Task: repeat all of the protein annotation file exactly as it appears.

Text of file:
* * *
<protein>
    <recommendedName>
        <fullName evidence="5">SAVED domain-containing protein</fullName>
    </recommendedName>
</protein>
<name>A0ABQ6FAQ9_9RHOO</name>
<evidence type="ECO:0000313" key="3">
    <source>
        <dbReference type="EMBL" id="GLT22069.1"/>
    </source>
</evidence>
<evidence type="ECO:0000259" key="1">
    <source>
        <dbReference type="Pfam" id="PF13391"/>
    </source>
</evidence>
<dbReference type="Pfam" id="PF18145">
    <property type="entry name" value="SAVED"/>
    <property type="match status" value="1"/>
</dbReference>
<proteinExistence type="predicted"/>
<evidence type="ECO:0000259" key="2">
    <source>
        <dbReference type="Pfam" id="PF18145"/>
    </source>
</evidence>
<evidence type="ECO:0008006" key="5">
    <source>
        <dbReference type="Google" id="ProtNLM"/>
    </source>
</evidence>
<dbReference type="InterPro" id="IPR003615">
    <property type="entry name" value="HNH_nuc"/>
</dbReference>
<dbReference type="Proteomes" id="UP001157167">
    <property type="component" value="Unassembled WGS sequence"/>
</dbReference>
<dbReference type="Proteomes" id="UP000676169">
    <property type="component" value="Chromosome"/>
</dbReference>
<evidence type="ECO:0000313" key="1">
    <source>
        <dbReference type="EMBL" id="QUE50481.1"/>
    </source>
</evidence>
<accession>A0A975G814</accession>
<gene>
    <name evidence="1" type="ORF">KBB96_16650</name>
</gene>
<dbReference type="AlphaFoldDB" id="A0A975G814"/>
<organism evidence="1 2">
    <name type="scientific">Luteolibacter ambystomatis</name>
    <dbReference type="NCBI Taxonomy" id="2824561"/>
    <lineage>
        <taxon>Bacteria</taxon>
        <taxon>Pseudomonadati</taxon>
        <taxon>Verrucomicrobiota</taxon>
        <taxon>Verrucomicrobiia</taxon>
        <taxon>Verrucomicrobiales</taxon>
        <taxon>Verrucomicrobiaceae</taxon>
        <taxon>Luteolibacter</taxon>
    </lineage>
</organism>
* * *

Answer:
<protein>
    <recommendedName>
        <fullName evidence="5">SAVED domain-containing protein</fullName>
    </recommendedName>
</protein>
<name>A0ABQ6FAQ9_9RHOO</name>
<evidence type="ECO:0000313" key="3">
    <source>
        <dbReference type="EMBL" id="GLT22069.1"/>
    </source>
</evidence>
<evidence type="ECO:0000259" key="1">
    <source>
        <dbReference type="Pfam" id="PF13391"/>
    </source>
</evidence>
<dbReference type="Pfam" id="PF18145">
    <property type="entry name" value="SAVED"/>
    <property type="match status" value="1"/>
</dbReference>
<proteinExistence type="predicted"/>
<evidence type="ECO:0000259" key="2">
    <source>
        <dbReference type="Pfam" id="PF18145"/>
    </source>
</evidence>
<evidence type="ECO:0008006" key="5">
    <source>
        <dbReference type="Google" id="ProtNLM"/>
    </source>
</evidence>
<dbReference type="InterPro" id="IPR003615">
    <property type="entry name" value="HNH_nuc"/>
</dbReference>
<dbReference type="Proteomes" id="UP001157167">
    <property type="component" value="Unassembled WGS sequence"/>
</dbReference>
<dbReference type="Proteomes" id="UP000676169">
    <property type="component" value="Chromosome"/>
</dbReference>
<evidence type="ECO:0000313" key="1">
    <source>
        <dbReference type="EMBL" id="QUE50481.1"/>
    </source>
</evidence>
<accession>A0A975G814</accession>
<gene>
    <name evidence="1" type="ORF">KBB96_16650</name>
</gene>
<dbReference type="AlphaFoldDB" id="A0A975G814"/>
<organism evidence="1 2">
    <name type="scientific">Luteolibacter ambystomatis</name>
    <dbReference type="NCBI Taxonomy" id="2824561"/>
    <lineage>
        <taxon>Bacteria</taxon>
        <taxon>Pseudomonadati</taxon>
        <taxon>Verrucomicrobiota</taxon>
        <taxon>Verrucomicrobiia</taxon>
        <taxon>Verrucomicrobiales</taxon>
        <taxon>Verrucomicrobiaceae</taxon>
        <taxon>Luteolibacter</taxon>
    </lineage>
</organism>